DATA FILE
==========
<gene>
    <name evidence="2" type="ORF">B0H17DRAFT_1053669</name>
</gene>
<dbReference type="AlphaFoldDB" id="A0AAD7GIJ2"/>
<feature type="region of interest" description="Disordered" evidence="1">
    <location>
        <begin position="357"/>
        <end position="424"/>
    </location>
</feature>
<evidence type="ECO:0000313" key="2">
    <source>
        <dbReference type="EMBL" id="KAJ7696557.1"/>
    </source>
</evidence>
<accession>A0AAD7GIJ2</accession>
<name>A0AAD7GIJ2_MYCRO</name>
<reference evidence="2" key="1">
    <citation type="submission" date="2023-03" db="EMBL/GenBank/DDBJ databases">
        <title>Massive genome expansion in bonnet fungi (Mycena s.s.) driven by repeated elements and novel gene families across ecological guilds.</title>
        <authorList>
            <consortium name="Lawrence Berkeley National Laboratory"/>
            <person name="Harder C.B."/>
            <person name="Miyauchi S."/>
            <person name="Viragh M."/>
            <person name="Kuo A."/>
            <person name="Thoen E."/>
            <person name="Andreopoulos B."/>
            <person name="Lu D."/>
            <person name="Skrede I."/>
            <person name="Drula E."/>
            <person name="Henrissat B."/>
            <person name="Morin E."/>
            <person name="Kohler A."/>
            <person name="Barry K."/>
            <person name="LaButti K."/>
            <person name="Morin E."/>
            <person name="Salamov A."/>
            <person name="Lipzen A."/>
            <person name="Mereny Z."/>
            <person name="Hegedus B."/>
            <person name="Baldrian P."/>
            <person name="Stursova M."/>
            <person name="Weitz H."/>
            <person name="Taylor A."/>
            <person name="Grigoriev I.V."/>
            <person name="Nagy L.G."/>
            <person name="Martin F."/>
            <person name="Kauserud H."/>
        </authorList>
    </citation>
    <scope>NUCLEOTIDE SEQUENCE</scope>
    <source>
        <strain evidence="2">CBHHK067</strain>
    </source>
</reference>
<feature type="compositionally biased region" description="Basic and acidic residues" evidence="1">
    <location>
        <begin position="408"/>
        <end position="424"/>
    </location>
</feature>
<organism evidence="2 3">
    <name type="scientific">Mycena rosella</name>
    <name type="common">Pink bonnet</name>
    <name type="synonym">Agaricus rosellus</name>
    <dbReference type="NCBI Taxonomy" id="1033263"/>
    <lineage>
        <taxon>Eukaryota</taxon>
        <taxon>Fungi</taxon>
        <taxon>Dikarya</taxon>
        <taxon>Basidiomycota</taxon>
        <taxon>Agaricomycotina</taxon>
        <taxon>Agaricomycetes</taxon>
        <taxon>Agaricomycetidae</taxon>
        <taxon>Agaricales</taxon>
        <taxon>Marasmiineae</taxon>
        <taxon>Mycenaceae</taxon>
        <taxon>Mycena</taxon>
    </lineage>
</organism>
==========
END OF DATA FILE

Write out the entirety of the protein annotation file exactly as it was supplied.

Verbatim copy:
<gene>
    <name evidence="2" type="ORF">B0H17DRAFT_1053669</name>
</gene>
<dbReference type="AlphaFoldDB" id="A0AAD7GIJ2"/>
<feature type="region of interest" description="Disordered" evidence="1">
    <location>
        <begin position="357"/>
        <end position="424"/>
    </location>
</feature>
<evidence type="ECO:0000313" key="2">
    <source>
        <dbReference type="EMBL" id="KAJ7696557.1"/>
    </source>
</evidence>
<accession>A0AAD7GIJ2</accession>
<name>A0AAD7GIJ2_MYCRO</name>
<reference evidence="2" key="1">
    <citation type="submission" date="2023-03" db="EMBL/GenBank/DDBJ databases">
        <title>Massive genome expansion in bonnet fungi (Mycena s.s.) driven by repeated elements and novel gene families across ecological guilds.</title>
        <authorList>
            <consortium name="Lawrence Berkeley National Laboratory"/>
            <person name="Harder C.B."/>
            <person name="Miyauchi S."/>
            <person name="Viragh M."/>
            <person name="Kuo A."/>
            <person name="Thoen E."/>
            <person name="Andreopoulos B."/>
            <person name="Lu D."/>
            <person name="Skrede I."/>
            <person name="Drula E."/>
            <person name="Henrissat B."/>
            <person name="Morin E."/>
            <person name="Kohler A."/>
            <person name="Barry K."/>
            <person name="LaButti K."/>
            <person name="Morin E."/>
            <person name="Salamov A."/>
            <person name="Lipzen A."/>
            <person name="Mereny Z."/>
            <person name="Hegedus B."/>
            <person name="Baldrian P."/>
            <person name="Stursova M."/>
            <person name="Weitz H."/>
            <person name="Taylor A."/>
            <person name="Grigoriev I.V."/>
            <person name="Nagy L.G."/>
            <person name="Martin F."/>
            <person name="Kauserud H."/>
        </authorList>
    </citation>
    <scope>NUCLEOTIDE SEQUENCE</scope>
    <source>
        <strain evidence="2">CBHHK067</strain>
    </source>
</reference>
<feature type="compositionally biased region" description="Basic and acidic residues" evidence="1">
    <location>
        <begin position="408"/>
        <end position="424"/>
    </location>
</feature>
<organism evidence="2 3">
    <name type="scientific">Mycena rosella</name>
    <name type="common">Pink bonnet</name>
    <name type="synonym">Agaricus rosellus</name>
    <dbReference type="NCBI Taxonomy" id="1033263"/>
    <lineage>
        <taxon>Eukaryota</taxon>
        <taxon>Fungi</taxon>
        <taxon>Dikarya</taxon>
        <taxon>Basidiomycota</taxon>
        <taxon>Agaricomycotina</taxon>
        <taxon>Agaricomycetes</taxon>
        <taxon>Agaricomycetidae</taxon>
        <taxon>Agaricales</taxon>
        <taxon>Marasmiineae</taxon>
        <taxon>Mycenaceae</taxon>
        <taxon>Mycena</taxon>
    </lineage>
</organism>